This Gentle Surgery

By Malachi Black Malachi Black
Once more the bright blade of a morning breeze
glides almost too easily through me,

and from the scuffle I’ve been sutured to
some flap of me is freed: I am severed

like a simile: an honest tenor
trembling toward the vehicle I mean

to be: a blackbird licking half notes
from the muscled, sap-damp branches

of the sugar maple tree . . . though I am still
a part of any part of every particle

of me, though I’ll be softly reconstructed
by the white gloves of metonymy,

I grieve: there is no feeling in a cut
that doesn’t heal a bit too much.

Source: Poetry (November 2009).

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This poem originally appeared in the November 2009 issue of Poetry magazine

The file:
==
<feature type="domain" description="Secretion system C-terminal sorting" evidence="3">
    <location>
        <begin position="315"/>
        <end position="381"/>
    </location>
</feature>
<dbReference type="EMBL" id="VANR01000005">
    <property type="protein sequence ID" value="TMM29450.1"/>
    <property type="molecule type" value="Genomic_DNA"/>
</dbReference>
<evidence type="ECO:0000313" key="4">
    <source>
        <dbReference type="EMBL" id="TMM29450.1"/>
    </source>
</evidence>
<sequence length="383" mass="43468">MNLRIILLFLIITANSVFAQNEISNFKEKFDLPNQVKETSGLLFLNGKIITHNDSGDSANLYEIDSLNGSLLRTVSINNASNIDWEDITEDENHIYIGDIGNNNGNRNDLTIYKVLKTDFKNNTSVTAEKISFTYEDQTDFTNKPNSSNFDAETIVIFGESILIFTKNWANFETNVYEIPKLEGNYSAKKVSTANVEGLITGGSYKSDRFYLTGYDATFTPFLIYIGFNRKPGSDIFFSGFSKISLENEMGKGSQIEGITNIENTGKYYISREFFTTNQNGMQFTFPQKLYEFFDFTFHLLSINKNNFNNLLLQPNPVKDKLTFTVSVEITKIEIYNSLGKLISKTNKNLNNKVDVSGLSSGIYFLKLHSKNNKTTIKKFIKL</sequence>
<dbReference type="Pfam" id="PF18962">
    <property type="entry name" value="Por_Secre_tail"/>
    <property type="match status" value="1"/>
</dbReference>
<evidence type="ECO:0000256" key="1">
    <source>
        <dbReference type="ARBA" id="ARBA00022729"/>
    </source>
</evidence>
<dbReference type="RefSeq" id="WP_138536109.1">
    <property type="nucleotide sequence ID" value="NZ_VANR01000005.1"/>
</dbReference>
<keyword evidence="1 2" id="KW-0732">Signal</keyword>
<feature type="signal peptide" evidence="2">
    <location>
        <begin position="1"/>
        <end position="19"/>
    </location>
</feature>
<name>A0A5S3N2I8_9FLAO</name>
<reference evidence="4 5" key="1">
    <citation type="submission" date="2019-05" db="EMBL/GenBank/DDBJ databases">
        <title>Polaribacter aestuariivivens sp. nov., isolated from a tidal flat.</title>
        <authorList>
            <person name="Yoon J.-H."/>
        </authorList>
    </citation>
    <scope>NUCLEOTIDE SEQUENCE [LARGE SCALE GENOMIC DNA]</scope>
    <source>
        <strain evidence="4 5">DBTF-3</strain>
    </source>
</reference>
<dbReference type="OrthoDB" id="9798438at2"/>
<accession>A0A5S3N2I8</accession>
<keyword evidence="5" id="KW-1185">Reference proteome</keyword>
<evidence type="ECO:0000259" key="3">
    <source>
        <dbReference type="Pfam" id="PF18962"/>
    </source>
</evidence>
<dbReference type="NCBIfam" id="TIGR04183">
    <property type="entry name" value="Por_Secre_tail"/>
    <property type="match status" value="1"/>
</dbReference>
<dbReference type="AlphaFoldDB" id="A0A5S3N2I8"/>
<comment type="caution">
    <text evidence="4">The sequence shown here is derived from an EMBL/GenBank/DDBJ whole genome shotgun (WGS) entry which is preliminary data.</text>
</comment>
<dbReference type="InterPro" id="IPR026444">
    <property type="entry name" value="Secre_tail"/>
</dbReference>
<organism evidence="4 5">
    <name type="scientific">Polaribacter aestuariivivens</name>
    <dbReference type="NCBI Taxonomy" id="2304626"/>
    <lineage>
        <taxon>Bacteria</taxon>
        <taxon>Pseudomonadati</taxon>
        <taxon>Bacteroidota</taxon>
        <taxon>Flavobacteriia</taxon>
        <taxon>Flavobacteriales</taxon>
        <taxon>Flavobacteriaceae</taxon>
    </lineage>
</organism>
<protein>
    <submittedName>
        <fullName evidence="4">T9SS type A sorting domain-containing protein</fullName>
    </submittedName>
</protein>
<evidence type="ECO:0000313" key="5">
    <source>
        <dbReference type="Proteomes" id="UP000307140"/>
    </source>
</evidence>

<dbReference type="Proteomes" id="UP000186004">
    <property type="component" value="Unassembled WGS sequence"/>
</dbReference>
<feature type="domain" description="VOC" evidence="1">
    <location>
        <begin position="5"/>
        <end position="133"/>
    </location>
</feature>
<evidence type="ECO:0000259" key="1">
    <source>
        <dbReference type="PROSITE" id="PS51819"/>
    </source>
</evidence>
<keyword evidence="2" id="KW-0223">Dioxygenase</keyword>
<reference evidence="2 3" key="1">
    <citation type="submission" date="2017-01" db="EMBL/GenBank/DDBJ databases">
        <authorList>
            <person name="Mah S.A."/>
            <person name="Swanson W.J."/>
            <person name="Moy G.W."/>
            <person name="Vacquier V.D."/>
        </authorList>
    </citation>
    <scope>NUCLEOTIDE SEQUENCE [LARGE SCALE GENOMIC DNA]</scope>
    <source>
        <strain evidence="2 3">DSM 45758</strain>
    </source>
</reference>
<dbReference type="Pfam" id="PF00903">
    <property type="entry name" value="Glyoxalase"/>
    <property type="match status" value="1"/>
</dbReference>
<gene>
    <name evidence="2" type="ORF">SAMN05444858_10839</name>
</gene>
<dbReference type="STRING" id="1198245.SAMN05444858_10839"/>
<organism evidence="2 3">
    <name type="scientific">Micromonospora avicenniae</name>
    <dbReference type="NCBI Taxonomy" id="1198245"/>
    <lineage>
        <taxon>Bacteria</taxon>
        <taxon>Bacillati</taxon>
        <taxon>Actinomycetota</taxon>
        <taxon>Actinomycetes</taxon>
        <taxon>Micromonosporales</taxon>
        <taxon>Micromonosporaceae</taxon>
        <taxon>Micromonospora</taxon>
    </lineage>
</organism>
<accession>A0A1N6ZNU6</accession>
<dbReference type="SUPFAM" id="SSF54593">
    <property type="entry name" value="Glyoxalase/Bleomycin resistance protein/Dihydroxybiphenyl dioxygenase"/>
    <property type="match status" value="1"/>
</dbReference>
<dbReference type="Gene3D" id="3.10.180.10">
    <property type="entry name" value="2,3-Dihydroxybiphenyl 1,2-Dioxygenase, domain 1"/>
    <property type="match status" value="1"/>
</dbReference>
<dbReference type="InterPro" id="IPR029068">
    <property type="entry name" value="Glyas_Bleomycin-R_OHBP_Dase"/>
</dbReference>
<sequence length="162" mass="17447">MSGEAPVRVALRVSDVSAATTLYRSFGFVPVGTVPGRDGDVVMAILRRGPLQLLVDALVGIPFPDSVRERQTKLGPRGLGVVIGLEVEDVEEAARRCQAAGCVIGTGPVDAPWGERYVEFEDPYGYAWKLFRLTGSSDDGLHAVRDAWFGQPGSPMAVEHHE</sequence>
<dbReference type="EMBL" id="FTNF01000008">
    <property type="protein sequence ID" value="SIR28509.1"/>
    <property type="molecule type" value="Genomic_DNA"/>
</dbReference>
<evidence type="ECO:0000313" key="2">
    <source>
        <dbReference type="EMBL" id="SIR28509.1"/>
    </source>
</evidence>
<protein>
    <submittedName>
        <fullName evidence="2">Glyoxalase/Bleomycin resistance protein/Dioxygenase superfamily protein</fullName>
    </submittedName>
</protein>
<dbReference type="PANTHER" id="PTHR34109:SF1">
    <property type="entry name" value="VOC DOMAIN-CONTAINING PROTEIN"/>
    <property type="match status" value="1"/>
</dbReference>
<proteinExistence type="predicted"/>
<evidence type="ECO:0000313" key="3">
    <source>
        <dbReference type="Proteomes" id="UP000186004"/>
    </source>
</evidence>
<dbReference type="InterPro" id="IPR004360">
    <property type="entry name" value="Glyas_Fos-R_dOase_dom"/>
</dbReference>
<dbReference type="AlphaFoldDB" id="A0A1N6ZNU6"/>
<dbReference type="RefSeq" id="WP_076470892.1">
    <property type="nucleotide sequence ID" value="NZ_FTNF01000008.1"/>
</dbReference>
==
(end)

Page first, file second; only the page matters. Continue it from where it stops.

November 2009
 Malachi  Black

Biography

Malachi Black is the author of Storm Toward Morning (forthcoming 2014 by Copper Canyon Press), and two limited edition chapbooks: Quarantine (2012) and Echolocation (2010). A recipient of a 2009 Ruth Lilly Fellowship, Black has also received recent fellowships and awards from the Bread Loaf Writers’ Conference, the Fine Arts Work Center in Provincetown, the MacDowell Colony, the Sewanee Writers’ Conference, the University of . . .

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Poem Categorization

SUBJECT Living, Health & Illness, Sorrow & Grieving, Nature, The Body

POET’S REGION U.S., Mid-Atlantic

Poetic Terms Couplet

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